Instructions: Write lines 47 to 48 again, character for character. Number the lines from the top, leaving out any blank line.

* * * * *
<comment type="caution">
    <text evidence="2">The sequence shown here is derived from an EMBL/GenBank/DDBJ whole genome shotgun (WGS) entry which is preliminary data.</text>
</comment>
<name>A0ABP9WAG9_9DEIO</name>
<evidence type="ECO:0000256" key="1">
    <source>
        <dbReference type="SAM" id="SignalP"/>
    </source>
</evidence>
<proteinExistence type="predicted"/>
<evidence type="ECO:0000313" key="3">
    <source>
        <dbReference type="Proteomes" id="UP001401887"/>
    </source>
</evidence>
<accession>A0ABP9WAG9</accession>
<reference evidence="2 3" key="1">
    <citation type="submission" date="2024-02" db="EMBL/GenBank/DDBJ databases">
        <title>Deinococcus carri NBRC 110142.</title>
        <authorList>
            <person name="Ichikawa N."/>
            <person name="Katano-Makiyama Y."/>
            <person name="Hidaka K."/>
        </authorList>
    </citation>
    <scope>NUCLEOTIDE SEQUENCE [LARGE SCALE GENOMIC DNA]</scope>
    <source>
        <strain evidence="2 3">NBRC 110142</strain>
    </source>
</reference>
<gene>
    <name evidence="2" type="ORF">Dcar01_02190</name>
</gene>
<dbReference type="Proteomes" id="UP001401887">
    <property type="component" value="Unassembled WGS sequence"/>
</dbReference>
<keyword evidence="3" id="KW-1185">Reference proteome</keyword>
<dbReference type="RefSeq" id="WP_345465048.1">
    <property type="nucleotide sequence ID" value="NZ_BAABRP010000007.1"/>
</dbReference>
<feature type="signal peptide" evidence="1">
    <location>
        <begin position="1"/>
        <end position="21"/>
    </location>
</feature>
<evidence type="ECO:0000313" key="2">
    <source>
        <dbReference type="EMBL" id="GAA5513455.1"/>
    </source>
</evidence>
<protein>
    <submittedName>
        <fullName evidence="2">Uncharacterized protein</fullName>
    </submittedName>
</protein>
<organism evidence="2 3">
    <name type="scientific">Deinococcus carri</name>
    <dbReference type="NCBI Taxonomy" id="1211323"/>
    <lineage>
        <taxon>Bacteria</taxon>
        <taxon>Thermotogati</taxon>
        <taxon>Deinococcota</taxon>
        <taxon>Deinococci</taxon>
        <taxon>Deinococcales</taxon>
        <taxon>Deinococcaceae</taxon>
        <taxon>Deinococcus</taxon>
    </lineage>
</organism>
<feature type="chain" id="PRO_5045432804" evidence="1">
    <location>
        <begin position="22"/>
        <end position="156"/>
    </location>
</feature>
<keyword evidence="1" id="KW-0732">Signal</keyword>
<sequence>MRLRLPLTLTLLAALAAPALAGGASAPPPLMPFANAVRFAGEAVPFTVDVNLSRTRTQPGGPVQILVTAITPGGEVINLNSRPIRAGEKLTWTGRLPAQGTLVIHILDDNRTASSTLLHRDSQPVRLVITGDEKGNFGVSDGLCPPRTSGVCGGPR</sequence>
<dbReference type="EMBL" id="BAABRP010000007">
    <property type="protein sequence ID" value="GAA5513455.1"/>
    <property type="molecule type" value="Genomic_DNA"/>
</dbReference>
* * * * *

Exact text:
<evidence type="ECO:0000313" key="2">
    <source>